— of Moriertagh M'Brien Arra, Protestant Bishop of Killalo, 384.

— of Sir Awla M'Awla, 395.

— of Sir Donell O'Cahan to Privy Council, 412.

— of Sir Neal O'Donnell, 414.

— of Sir Donell O'Cahan, 434.

— of Neale and Nachtain O'Donnell, 437.

— of John O'Connor, 456.

— of Lord Thomond, 400.

— of Margaret, Corbett, 414.

— of John Crowe to Salisbury, 419.

— of Murtagh O'Dougan, 468.

— of Captain Richard Tyrrell, 468.

— of Ninian Watson, 479.

— of Richard Waldrom, 477.

— —, to be dispensed for five years from personal residence on his proportion in Ulster, ib.

— —, offers George Sharpe and Clement Cotteril as his deputies, ib.

— of John White against Trinity College and Sir Henry Power, 484.

— of W. Hill, gent., for compensation for the tithe fish of the Ban, 505.

— of Randal Ince to Salisbury, 514.

— of William Parsons to Salisbury, ib.

— of James Duffe, ib.

Peyton, auditor, 112, 367.

, Christopher, 511.

Phelimy Reagh, [M'Davitt], the firebrand and seducer of O'Dogherty, 8. See M'Davitt.

Philadelphia Papers, the account hitherto given of their removal to America, ciii.

, deposited in Library in 1799, ib.

, —, by a supposed grandson of a Lord Chancellor of Ireland, ib.

, communications with the descendant of the depositor, in America, civ.

, the depositor was Mr. Henry Hamilton Cox, ib.

— Library, see Philadelphia Papers.

Philipstown, Sir F. Rushe's men at, 33.

, fort, cost of repairing, 408.

, constable of, Sir Garret Moore, 508.

Phillips, Callye, grant of reversion of a pension to, 49.

, Sir Thomas, commanded in Coleraine, xxiv.

, —, claims a good scope of the Fugitives' lands, liv, lxxxii, lxxxviii.

, —, employed by the King to accompany the agents of the city of London in their journey through Ulster, lxxxii.

, —, men assigned to, 10.

, —, numbers of his men, 33.

, —, fishing of the Ban sequestered on, 21.

, —, 66, 97, 202, 248, 334, 366, 494, 508, 509, 510, 541, 544, 547.

, —, repair of, to England, 189.

, —, recommended by Chichester, ib.

, —, estimate of the profits to the Londoners of their plantation, 248.

, —, promotes it, ib.

, —, but to his own loss, ib.

, —, has made seven miles of road through bogs and woods to transport timber, ib.

, —, has six years lease of same yet to run, ib.

, —, his estate not much improved since Salisbury induced him to come out of France, 249.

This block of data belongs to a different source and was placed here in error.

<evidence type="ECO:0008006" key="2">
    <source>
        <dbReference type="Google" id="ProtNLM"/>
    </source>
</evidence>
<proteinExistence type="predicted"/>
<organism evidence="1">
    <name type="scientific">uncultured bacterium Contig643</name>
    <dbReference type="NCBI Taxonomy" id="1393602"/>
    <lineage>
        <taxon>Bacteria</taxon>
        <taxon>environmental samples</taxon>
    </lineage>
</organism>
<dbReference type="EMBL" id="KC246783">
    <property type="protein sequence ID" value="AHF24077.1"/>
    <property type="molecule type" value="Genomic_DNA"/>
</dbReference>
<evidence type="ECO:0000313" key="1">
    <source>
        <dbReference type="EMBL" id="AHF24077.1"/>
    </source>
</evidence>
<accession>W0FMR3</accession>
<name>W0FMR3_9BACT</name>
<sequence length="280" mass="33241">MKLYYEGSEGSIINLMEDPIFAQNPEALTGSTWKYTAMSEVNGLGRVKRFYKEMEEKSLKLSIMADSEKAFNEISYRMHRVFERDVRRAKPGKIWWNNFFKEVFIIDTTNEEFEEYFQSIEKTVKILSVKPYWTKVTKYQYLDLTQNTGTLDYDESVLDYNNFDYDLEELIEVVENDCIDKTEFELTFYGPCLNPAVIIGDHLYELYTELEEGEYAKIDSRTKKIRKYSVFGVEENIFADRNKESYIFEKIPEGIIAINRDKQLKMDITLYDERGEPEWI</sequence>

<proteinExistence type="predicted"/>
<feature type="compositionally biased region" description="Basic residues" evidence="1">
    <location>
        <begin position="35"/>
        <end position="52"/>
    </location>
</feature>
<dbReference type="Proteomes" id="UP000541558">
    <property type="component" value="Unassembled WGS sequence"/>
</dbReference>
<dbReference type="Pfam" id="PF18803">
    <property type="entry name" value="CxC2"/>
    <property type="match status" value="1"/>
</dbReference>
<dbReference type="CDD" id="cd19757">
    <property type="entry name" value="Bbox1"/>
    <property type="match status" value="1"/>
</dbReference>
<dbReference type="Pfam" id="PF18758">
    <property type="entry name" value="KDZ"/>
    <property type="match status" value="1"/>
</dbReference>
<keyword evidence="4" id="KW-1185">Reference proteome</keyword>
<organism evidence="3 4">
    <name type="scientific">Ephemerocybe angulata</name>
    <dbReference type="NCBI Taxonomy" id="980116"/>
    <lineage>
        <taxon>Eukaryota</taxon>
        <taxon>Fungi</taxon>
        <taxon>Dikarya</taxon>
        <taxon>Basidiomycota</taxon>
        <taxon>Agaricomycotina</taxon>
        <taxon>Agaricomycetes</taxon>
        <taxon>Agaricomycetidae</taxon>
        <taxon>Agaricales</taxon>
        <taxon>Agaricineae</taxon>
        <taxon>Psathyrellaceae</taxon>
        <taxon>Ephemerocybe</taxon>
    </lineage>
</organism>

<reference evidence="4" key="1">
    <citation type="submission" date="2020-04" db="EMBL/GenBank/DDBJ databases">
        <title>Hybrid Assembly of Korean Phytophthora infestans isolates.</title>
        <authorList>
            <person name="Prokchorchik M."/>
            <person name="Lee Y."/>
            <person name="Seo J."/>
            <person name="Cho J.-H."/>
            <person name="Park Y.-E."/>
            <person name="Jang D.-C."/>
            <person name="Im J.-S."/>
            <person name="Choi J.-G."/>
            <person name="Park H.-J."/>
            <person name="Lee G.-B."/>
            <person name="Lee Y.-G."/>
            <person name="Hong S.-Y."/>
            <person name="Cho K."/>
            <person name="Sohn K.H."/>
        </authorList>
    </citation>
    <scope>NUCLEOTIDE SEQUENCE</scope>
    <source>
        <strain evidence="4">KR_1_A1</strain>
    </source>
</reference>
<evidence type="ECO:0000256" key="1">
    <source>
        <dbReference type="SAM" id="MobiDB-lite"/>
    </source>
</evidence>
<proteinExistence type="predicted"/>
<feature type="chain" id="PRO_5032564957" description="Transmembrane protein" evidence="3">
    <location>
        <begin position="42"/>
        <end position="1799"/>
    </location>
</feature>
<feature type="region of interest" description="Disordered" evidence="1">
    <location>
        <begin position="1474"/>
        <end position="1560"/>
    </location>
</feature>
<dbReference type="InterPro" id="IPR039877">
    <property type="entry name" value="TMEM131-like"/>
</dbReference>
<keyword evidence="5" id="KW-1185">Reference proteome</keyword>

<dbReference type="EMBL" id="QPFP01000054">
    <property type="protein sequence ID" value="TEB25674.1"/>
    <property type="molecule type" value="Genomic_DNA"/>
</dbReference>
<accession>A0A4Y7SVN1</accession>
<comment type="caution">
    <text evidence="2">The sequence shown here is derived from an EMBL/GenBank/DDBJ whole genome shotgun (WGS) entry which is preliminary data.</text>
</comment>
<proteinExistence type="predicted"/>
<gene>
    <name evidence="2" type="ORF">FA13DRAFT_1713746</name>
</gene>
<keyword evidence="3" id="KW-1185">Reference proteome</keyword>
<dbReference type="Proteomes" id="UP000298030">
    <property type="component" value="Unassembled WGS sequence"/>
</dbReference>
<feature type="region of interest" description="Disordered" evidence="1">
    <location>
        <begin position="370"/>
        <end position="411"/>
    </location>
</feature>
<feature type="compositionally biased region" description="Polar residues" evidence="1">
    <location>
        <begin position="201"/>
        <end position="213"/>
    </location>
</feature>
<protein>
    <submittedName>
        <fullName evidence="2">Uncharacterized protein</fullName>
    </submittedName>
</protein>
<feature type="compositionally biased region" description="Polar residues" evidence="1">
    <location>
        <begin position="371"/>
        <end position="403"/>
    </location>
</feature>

, —, brief of the losses he is like to undergo, ib.

, —, dangers he has undergone in maintaining his post, ib.

, —, the relief it was to the fugitives of Derry, ib.

, —, it stayed O'Dogherty, ib.

, —, appointed to accompany the commissioners of London for the plantation, 266.

, —, recommended by the Privy Council, 269.

, —, accompanies the agents of the city of London for the plantation, 287.

, —, report on iron ore found at Toome, 290.

, —, contest with Bishop of Derry, 294.

, —, commended by Chichester to Privy Council, 297.

, —, title of, composition made for, 420.

, —, to be a servitor, 428.

, Dudley, 494.

Philpots, Michael, 74.

Philtown, near Youghal, 126.

Physician to State, Dr. Metcalf, 507.

Pierce, Henry, 508.

, Capt. William, 107.

Piercie, John, a Jesuit, 50.

Piercy, see Percy.

, Henry, 227.

, Sir Richard, bill to, 19.

, —, 512.

Piers, see Pierce.

, Henry, fine of, 577.

Piggot, Mr., lxxv, 217.

Pikeman, Captain John, 127, 512.

, Captain, 367, 547.

, —, servitor, to be an undertaker, 428.

Pikman, John, 78. See Pikeman.

Pinder, Thomas, 346.

Pine, Nicholas, pensioner, 337.

Pinnar, Captain, 548.

Pinnock, Michael, 511.

Pipe staves, waste of wood in making, 174.

Pirates, "Tramontane" sent against, 28.

, too numerous to be resisted by the president of Munster, 28.

, ready to serve against the rebels and fugitives, 29.

, visit to Baltimore, 42.

, not attacked by Captain Williams, 42.

— in Munster, 69, 71, 99, 100, 105.

— at Baltimore seize a Spanish carvell with 6,000l. of gold concealed, 100.

, Lord Danvers will take care of it for the King of Spain, ib.

, believes there is more gold still concealed in her, ib.

, denies the imputations that would liken the coasts of Munster to the coast of Barbary, ib.

, Bishop of Cork writes to Lords of Council in favour of Mr. Crooke, of Baltimore, 100.

, Mr. Crooke is wrongly charged with piracy, ib.

, want of such a statute in Ireland as 28 Hen. VIII. to try them, 105.

, they are therefore to be sent over from time to time for trial in England, 106.

, to be sent to England for trial, 119.

, Lord Danvers afraid of, and detained from sailing by fear, 130.

, their suppression strongly urged, ib.

, captured by Sir Theobald Burke, 141.

, ordered to be tried in England, ib.

, account of, ib.

, names of, and proceedings regarding, 142.

, take a Dutch prize, 141.

— fight with a Frenchman, 142.

— to be diligently watched, ib.

— sent to Chester, ib.

, Lord Thomond's proceedings against, 151.

, brought to Dublin by him, 186.

, spoils found in their hands, 188.